Feb. 26 (UPI) — San Francisco plans to expunge more than 9,000 marijuana-related convictions dating back to the 1970s, now that the substance is legal for recreational use.
City District Attorney George Gascón said his office was able to identify 9,362 eligible cases dating back to 1975 that can either be expunged or resentenced under Proposition 64.
The law allowed for legal possession, cultivation and use of marijuana for personal use in 2016 and for the sale and taxation last year.
Gascón worked with Code for America, a nonprofit focused on using open-source technology to improve government, to track down every eligible case under the new law.
“It’s incumbent that we, as law enforcement leaders, continue to evolve how we advance fairness and public safety in our respective communities,” Gascón said. “I hope that our success with Code for America can act as a catalyst for other leaders looking to engage in similar innovative and out-of-the-box methods to reform and rethink what our criminal justice system looks like.”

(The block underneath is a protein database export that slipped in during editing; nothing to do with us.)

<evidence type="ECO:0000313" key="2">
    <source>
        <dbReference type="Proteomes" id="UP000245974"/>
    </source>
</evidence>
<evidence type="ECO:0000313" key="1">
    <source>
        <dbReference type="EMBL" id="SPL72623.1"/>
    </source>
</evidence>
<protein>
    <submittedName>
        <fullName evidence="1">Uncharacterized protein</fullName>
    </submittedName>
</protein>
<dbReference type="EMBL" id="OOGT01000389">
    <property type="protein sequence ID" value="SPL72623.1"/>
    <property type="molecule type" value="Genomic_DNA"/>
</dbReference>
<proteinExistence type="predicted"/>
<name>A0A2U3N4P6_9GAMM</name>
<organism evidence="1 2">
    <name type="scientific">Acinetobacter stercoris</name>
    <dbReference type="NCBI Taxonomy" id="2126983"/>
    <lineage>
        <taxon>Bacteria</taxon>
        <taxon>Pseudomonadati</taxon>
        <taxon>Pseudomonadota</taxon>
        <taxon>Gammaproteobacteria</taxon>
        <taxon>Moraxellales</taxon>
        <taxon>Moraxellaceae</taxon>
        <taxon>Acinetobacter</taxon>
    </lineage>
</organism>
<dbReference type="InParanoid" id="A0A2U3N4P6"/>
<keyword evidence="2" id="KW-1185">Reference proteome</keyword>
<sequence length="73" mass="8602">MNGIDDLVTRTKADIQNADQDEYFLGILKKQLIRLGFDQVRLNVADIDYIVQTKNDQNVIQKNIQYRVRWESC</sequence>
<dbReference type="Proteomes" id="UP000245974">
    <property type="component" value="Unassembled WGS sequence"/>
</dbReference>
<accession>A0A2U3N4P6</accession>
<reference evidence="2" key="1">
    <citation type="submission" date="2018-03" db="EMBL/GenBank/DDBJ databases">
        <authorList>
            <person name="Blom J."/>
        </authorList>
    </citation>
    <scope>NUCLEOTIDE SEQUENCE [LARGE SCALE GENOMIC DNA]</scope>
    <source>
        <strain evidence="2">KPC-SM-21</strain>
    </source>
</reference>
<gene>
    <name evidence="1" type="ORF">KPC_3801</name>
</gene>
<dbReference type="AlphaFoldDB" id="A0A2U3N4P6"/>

While Gascón said he will start to present cases in court in the coming weeks, some in law enforcement said they are skeptical.
“To simply embark on an across-the-board expungement of 9,300 without looking at any of the surrounding factors on any of those cases strikes us as cavalier irresponsibility,” John Lovell, legislative counsel to the California Narcotic Officers’ Association, told the Los Angeles Times.
Some have cheered the move, pointing to studies that show marijuana convictions disproportionately affect the poor and people of color and often lead to limited access to federal housing and loans.
“Contact with the criminal justice system should not be a life sentence, so we’ve been working to reimagine the record-clearance process,” Jennifer Pahlka, Code for America founder, said. “This new approach, which is both innovative and common sense, changes the scale and speed of justice.”
The Los Angeles County district attorney’s office, which is considering a similar move, estimates about 40,000 felony convictions involving marijuana since 1993. Prosecutors have not yet said how many of those could be eligible.